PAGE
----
One Season, 28 Volcanoes: Two Women Take on the Cascades

One Season, 28 Volcanoes: Two Women Take on the Cascades

This post is one of a series that takes a closer look at the lives of Feathered Friends Ambassadors. Written by Mandy Godwin.

Madeline Dunn picks up the phone a few minutes after getting off a plane in Utah. She’s just flown in to meet Kate Carothers, her friend and 2018 Volcano Project climbing partner, in the Wasatch Mountains for a day of spontaneous training. After an entire season of living in different states, planning together but training separately, today marks their first day back in the mountains together—a milestone in the preparation for this summer’s ambitious ski mountaineering project.


From June to July 2018, Madeline and Kate will attempt to summit all twenty-eight major Cascade range volcanoes as fast as possible in one continuous push. The Cascade volcanoes span from Lassen Peak in Northern California to Mt. Meager in British Columbia and include some of North America’s most iconic peaks. The two women will spend the summer living out of Kate’s truck at trailheads, bivying on the mountains, and chasing the tail end of winter north from California.

“I actually grew up skiing and training on Mount Hood in the summers, so I’ve been used to year-round skiing for awhile, and I crave it,” Madeline says. Skiing the glaciers is one of the most reliable ways to lengthen the season, but the glaciers themselves are threatened by climate change, and spending time on them has heightened Madeline and Kate’s awareness of the problem. One scientist, who’s been observing the North Cascades glaciers for three decades, has seen a 25% loss of glacier volume in that time. With this in mind, Madeline and Kate have allied with Climb for Conservation to fundraise for the protection of glaciated terrain. “We decided to partner with a non-profit to make it about more than just us,” Madeline explains, “to help protect the glaciers that are melting that we love.”

Madeline in a Helios Hoody atop Mt. Adams.
Madeline on top of Mount Adams.

The two met last year while Kate was working at The Mountain Shop in Portland, Oregon, and Madeline was attempting to climb as many Cascade volcanoes as fast as possible within a twenty day timeframe. Kate laughs about it now: “I was like, ‘Oh wait, you’re a chick, and you’re skiing volcanoes. Would you like to ski some volcanoes [together]?’ A week or two went by, then we reached out to each other and skied Mt. Adams together before the road opened.” They then decided to team up for this year’s project when they realized that they shared the same goals for the Cascade volcanoes and had complementary skills—Kate is a certified SPA Rock Guide and Madeline is an avalanche educator with AIARE.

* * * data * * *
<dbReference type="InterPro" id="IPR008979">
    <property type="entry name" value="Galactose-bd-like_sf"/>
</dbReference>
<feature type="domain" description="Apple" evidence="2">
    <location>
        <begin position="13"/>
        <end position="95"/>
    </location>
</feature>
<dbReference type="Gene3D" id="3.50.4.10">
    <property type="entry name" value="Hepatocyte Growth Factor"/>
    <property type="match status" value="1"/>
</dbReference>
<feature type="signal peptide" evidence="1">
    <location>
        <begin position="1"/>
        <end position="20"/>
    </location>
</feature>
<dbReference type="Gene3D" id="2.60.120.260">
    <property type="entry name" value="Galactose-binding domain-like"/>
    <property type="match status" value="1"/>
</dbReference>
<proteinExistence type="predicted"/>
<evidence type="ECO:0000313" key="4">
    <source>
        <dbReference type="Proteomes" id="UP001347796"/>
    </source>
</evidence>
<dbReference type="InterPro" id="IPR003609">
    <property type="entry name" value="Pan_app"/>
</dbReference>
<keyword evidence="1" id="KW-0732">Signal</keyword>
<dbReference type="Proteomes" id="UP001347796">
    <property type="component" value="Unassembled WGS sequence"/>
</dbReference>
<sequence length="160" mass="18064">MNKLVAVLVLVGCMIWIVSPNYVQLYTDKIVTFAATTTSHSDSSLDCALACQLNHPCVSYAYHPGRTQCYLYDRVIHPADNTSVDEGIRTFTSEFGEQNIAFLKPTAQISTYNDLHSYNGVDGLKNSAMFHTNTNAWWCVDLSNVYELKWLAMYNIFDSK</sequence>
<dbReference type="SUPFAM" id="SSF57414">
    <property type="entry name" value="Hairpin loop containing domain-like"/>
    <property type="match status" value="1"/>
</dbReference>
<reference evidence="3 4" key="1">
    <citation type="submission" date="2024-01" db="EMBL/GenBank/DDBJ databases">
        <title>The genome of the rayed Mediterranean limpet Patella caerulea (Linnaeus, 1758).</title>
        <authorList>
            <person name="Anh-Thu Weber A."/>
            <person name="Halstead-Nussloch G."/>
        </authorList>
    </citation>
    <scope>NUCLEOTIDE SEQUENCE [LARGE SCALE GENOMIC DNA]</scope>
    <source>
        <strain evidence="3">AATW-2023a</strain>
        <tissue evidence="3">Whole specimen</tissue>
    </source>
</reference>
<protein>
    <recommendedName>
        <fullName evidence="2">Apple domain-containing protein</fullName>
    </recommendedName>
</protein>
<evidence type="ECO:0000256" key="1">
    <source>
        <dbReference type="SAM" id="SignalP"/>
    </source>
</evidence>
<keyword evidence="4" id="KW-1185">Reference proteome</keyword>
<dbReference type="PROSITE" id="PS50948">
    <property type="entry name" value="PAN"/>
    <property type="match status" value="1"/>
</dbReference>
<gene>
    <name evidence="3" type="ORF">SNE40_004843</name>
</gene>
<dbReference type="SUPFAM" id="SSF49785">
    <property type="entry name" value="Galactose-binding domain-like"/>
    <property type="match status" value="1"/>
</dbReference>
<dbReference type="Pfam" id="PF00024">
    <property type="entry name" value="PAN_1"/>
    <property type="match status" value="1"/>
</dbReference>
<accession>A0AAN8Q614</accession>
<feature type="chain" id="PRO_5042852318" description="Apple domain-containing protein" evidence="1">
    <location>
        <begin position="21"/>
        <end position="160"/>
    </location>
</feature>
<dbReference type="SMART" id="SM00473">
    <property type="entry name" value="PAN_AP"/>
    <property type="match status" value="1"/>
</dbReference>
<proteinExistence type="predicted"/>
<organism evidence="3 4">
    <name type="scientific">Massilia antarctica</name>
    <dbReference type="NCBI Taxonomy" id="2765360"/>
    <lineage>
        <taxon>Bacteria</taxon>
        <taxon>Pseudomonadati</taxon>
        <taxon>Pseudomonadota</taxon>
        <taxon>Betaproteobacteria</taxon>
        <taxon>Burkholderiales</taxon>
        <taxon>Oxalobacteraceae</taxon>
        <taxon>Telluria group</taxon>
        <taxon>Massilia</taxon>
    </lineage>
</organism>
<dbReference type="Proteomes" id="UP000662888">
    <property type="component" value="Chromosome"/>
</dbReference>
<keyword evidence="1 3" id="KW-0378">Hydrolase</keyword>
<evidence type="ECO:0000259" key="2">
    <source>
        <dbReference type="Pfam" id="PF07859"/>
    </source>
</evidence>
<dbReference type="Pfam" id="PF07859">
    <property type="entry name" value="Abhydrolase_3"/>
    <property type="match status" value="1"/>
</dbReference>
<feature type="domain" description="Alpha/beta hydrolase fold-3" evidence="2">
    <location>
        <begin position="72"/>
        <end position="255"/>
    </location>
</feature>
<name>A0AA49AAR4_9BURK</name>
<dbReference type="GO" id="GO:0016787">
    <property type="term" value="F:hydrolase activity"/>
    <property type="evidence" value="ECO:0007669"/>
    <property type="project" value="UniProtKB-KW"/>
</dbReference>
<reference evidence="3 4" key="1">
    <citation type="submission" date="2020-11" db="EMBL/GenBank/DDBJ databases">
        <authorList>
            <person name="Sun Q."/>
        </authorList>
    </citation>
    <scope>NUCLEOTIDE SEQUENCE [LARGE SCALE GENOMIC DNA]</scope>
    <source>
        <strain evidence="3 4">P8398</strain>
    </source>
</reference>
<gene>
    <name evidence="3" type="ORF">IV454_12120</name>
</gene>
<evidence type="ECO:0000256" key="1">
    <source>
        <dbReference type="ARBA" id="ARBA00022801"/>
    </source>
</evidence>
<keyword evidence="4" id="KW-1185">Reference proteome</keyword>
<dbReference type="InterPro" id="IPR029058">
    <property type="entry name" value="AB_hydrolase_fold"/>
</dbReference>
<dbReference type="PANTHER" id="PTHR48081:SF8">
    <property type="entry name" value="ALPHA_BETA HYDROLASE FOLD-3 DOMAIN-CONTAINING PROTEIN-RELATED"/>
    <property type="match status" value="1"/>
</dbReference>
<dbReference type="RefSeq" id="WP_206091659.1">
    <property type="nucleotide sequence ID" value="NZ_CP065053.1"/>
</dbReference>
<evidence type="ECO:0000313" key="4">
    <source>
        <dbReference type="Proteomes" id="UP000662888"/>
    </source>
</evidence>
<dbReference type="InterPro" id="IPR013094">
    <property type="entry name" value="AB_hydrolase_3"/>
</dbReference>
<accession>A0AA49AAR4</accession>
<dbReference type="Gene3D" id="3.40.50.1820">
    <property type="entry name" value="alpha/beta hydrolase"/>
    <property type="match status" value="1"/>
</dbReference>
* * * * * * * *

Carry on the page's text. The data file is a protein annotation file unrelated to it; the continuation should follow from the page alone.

“You spend a lot of time with your climbing partner and need to trust them in life or death situations,” Madeline says. Especially on the less popular, more remote routes, they may not see anyone else on the mountain, making it all the more necessary to be able to rely on one another’s technical expertise.

Weather especially can be a wild card. It’s been a low snow year across the West, which adds uncertainty to the summit conditions. Plus, climbers have to contend with the erratic ways the volcanoes themselves affect weather patterns. “Those volcanoes create their own weather clouds,” Madeline says. “I’ve been up there when there’s not a cloud in the sky, and then all of a sudden, moisture comes up from out of nowhere and socks you in. Whiteouts above treeline can be deadly if you’re not ready for it.”

Kate with her Plover sleeping bag in the Alaska Range.
Kate in the Alaska Range.

In preparation, she’s taken a meteorology course and learned to read the jetstream and track weather models. Kate agrees that weather may make it difficult to link the peaks, but despite the challenges—both those they can foresee and those they can’t—she’s excited. The magnitude of the project requires a significant sacrifice of both time and money, but hearing the joy in both women’s voices as they explain what they’re most looking forward to, there’s no question of whether it’s worth it.

“If I could do anything in the world and money didn’t matter,” Madeline says, “it would be living in inclement weather: digging holes in the snow to sleep, exhausting myself, eating for calories, and just existing. That’s what I’m most excited about: to do what I love for a couple months at a time.”

“Not everyone gets to do that, to spend every day in such a free state,” Kate affirms. “You never regret it. You’re always thankful that you had the time.”

Madeline Dunn and Kate Carothers can be found on Instagram at @madelinececilia_ and @eyeofamountaingoat. Check back here for updates on their progress throughout the season. 

The post One Season, 28 Volcanoes: Two Women Take on the Cascades appeared first on Expedition Tales.

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